Social Innovation

Building Trust And Avoiding Pitfalls With Digital Communication

Sometimes science proves something that we already know. Like that the earth is round. Or that innovation and human emotion are intertwined.

Human nature, with its innate prejudices, biases, and hard-wired survival mechanisms, creates enormous social transaction costs. This problem is examined in greater detail in one of our favourite innovation ecosystem studies: The Rainforest by Victor W. Hwang and Greg Horowitt. According to their study, one of the rules for creating ecosystems where innovation thrives is that participants must “trust and be trusted”. But in today’s digitally connected world, building trust is uniquely difficult.

Building Trust Through Digital Communications

Email, text and other digital messages are becoming more common than traditional face-to-face communication. We think of these newer forms as more efficient, but according to the work of communications expert Nick Morgan, they can cause more problems than they solve.

“A face to face meeting is very efficient in one important sense. That is we humans care about each other’s intent. Intent is very hard to convey except face to face where, by comparison, it’s easy and effortless. We’ve evolved for millennia to be able to understand each other’s intent quickly and effectively face to face. So think of that as a different form of efficiency.”

Moran knows what he is talking about. He’s the author of Can You Hear Me?: How to Connect with People in a Virtual World available from Harvard Business Review Press.

Moran acknowledges that digital communications are both quick and cheap. But he cautions that time is scarce. So we tend to skim and triage these types of communications, approaching them less thoughtfully than we should. As a result, we’re increasingly prone to misunderstanding intent, and being misunderstood ourselves.

He also cautions us that the research says we all think we’re better at both interpreting and communicating than we actually are, via a sort-of communication Dunning–Kruger effect.

Choosing Writing to Avoid Miscommunication

Some people feel like  email should be the perfect way to convey important information, because you can be more thoughtful and precise with the words you choose.

This might not always be the case. Moran thinks first we have to look at the basic problem: any form of writing involves less emotional information making it through to the other person. So you may feel safer and more in control. But what humans really care about is intent: what does the other person intend for me? Is that person friend or foe? Am I safe with this person?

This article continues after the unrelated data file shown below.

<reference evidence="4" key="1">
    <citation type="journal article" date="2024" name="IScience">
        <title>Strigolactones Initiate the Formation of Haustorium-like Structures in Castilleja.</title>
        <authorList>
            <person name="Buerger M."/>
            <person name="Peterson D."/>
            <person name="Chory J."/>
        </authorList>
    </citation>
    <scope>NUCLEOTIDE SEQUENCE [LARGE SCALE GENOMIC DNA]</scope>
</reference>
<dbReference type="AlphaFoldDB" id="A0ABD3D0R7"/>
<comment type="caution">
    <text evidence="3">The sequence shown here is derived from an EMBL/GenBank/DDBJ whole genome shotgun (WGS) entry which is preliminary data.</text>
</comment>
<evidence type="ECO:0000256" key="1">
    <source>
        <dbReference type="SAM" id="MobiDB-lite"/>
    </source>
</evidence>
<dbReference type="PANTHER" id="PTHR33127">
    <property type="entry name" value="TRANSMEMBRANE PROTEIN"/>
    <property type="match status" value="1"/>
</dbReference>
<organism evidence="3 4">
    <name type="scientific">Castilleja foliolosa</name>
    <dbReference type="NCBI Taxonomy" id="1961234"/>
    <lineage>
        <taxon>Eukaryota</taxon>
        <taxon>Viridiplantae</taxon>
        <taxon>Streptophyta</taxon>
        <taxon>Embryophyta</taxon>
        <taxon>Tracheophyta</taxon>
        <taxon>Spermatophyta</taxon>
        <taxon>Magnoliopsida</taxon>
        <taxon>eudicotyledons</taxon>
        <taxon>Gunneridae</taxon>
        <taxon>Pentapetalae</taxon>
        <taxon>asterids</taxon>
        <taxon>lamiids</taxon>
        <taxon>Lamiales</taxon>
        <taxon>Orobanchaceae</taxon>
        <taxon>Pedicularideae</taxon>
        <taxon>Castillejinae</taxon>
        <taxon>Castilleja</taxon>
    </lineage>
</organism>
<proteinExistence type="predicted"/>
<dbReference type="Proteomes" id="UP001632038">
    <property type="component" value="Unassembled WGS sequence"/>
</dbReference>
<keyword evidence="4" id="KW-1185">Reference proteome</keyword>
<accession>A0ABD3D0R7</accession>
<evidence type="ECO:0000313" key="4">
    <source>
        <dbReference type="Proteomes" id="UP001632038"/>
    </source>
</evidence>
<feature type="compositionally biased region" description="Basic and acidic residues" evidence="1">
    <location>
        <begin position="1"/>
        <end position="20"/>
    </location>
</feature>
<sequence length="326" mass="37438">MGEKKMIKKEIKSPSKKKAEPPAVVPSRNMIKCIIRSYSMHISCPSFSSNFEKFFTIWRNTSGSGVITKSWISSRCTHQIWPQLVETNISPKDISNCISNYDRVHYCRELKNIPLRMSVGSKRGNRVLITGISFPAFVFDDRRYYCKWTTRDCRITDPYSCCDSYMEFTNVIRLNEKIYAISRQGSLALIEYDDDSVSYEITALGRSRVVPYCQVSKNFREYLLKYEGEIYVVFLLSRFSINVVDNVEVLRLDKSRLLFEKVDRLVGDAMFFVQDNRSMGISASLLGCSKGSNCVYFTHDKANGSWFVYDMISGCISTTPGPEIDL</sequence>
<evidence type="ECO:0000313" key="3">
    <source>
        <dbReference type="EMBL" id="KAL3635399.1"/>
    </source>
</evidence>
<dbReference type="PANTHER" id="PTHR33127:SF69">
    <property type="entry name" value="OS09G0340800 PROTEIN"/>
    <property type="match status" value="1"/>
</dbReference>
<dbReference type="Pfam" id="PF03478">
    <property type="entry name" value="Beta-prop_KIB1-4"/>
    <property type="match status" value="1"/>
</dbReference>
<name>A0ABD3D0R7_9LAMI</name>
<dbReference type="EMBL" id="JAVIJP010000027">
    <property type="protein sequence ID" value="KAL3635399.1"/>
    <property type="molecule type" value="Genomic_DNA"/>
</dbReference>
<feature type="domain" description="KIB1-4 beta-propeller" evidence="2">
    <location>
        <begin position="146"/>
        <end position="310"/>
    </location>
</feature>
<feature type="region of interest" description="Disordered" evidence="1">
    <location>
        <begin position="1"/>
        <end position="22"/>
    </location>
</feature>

Our brains can’t stand being deprived of this key information. And when it’s absent, our brains create it. Our brains believe our very survival is at stake and are always trying to stay a few steps ahead, alert for danger. And of course our brains are more likely to create negative information to fill a gap because that’s more likely to keep us alive — better safe than sorry. Moran believes this brain behaviour is exactly why so much of our written communication is misunderstood with a negative bias. It’s hard for many of us to recall a time when someone misinterpreted an email positively.

Digital Audio Communication: “You Sound Like a Zombie, and You Feel Like One Too”

So is there any way to have our cake at eat it too?

One neuroscientist jokingly suggested “pick up the phone and actually read your carefully written email to the person…”

But Moran doesn’t buy that either. He suggests things like audio conferencing are better, but still not a substitute for face to face. The compression required to send analog voice efficiently over digital networks reduces quality, and that reduction of quality strips out overtones and undertones. So only the basic pitch comes through. But it is in the undertones is where the brain finds intent. So we’re both confused about intent and also bored by the flat voices.

Video Conferencing: The Problem of Vanity and Vectors